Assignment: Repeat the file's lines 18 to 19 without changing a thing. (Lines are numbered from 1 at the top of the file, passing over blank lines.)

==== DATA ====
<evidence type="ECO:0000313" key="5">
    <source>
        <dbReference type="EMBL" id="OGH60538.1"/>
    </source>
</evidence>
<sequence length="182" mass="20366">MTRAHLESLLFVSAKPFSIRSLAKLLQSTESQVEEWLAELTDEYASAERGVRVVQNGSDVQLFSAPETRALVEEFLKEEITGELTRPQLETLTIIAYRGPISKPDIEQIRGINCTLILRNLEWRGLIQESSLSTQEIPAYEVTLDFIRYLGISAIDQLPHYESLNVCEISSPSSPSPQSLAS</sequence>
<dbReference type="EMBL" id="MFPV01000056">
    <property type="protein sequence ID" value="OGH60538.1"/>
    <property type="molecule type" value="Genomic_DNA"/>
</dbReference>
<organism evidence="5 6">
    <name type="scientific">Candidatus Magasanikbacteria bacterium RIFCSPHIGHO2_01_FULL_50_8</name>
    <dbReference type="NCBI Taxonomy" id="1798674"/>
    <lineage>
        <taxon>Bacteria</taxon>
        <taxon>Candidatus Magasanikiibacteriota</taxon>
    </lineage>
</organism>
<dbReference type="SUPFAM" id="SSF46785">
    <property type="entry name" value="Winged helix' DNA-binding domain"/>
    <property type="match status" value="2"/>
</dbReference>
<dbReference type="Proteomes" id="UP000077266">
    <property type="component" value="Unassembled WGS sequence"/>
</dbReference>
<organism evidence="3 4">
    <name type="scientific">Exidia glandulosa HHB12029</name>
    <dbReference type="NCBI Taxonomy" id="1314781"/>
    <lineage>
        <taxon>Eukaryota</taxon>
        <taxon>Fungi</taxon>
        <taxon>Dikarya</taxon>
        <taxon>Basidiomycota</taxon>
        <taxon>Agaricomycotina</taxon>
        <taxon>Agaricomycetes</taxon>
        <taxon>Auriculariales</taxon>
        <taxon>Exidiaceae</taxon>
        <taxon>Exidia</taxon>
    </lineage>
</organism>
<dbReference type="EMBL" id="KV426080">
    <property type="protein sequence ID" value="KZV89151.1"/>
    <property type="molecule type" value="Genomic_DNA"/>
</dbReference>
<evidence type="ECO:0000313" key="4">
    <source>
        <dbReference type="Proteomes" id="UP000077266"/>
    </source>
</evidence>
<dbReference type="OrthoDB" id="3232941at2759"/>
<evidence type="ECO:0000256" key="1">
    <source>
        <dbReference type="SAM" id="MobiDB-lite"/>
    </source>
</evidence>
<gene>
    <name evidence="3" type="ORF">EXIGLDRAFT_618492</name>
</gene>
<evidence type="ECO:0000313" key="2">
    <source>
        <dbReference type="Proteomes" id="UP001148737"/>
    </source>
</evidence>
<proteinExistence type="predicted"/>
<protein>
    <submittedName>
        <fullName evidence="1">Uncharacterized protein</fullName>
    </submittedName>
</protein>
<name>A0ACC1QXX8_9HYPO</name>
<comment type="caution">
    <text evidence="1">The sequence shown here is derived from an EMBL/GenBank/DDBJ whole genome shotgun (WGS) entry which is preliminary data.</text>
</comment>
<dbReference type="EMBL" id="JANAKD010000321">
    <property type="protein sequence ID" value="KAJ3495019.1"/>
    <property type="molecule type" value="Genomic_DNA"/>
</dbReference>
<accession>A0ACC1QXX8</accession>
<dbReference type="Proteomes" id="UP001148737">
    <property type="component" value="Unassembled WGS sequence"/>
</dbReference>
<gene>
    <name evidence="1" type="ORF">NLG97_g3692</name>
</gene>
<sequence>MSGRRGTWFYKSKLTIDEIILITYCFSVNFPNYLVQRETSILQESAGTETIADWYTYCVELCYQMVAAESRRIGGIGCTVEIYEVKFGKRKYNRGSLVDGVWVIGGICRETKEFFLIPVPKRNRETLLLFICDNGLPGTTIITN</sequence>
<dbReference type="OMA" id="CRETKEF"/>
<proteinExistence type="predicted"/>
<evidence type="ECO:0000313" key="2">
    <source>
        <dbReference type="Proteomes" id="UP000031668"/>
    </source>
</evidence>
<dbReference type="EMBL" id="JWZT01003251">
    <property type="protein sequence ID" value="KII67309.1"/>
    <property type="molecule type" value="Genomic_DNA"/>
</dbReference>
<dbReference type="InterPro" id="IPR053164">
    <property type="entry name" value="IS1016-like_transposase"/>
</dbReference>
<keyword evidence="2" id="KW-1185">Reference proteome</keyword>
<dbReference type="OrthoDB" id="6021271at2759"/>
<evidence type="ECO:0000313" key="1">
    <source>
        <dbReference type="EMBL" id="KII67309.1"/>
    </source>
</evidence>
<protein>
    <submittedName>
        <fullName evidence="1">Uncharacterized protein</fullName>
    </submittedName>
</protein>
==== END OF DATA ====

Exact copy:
</organism>
<dbReference type="SUPFAM" id="SSF46785">